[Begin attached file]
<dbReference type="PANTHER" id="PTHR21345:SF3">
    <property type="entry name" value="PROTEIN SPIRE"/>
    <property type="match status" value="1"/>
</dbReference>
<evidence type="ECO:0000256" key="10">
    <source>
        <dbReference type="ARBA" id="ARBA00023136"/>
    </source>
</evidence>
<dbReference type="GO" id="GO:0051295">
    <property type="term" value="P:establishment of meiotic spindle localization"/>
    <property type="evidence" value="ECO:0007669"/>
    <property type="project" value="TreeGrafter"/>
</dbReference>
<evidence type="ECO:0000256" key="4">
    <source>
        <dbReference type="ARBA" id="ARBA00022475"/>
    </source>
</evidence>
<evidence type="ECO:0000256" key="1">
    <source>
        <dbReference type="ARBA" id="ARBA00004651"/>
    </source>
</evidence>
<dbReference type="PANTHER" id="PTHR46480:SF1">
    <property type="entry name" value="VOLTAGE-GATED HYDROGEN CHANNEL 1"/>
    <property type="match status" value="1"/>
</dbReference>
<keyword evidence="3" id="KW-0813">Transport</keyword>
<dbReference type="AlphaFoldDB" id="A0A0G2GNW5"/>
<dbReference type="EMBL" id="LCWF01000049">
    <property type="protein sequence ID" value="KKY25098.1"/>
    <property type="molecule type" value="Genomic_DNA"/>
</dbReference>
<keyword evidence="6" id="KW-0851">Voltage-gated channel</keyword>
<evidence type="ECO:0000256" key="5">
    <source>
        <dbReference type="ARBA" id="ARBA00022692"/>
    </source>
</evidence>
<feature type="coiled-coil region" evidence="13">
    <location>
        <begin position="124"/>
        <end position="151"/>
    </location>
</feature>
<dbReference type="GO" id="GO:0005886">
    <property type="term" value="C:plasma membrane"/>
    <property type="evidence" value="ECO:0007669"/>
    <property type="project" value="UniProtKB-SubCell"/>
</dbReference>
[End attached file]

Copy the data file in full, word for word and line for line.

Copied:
<dbReference type="PANTHER" id="PTHR21345:SF3">
    <property type="entry name" value="PROTEIN SPIRE"/>
    <property type="match status" value="1"/>
</dbReference>
<evidence type="ECO:0000256" key="10">
    <source>
        <dbReference type="ARBA" id="ARBA00023136"/>
    </source>
</evidence>
<dbReference type="GO" id="GO:0051295">
    <property type="term" value="P:establishment of meiotic spindle localization"/>
    <property type="evidence" value="ECO:0007669"/>
    <property type="project" value="TreeGrafter"/>
</dbReference>
<evidence type="ECO:0000256" key="4">
    <source>
        <dbReference type="ARBA" id="ARBA00022475"/>
    </source>
</evidence>
<evidence type="ECO:0000256" key="1">
    <source>
        <dbReference type="ARBA" id="ARBA00004651"/>
    </source>
</evidence>
<dbReference type="PANTHER" id="PTHR46480:SF1">
    <property type="entry name" value="VOLTAGE-GATED HYDROGEN CHANNEL 1"/>
    <property type="match status" value="1"/>
</dbReference>
<keyword evidence="3" id="KW-0813">Transport</keyword>
<dbReference type="AlphaFoldDB" id="A0A0G2GNW5"/>
<dbReference type="EMBL" id="LCWF01000049">
    <property type="protein sequence ID" value="KKY25098.1"/>
    <property type="molecule type" value="Genomic_DNA"/>
</dbReference>
<keyword evidence="6" id="KW-0851">Voltage-gated channel</keyword>
<evidence type="ECO:0000256" key="5">
    <source>
        <dbReference type="ARBA" id="ARBA00022692"/>
    </source>
</evidence>
<feature type="coiled-coil region" evidence="13">
    <location>
        <begin position="124"/>
        <end position="151"/>
    </location>
</feature>
<dbReference type="GO" id="GO:0005886">
    <property type="term" value="C:plasma membrane"/>
    <property type="evidence" value="ECO:0007669"/>
    <property type="project" value="UniProtKB-SubCell"/>
</dbReference>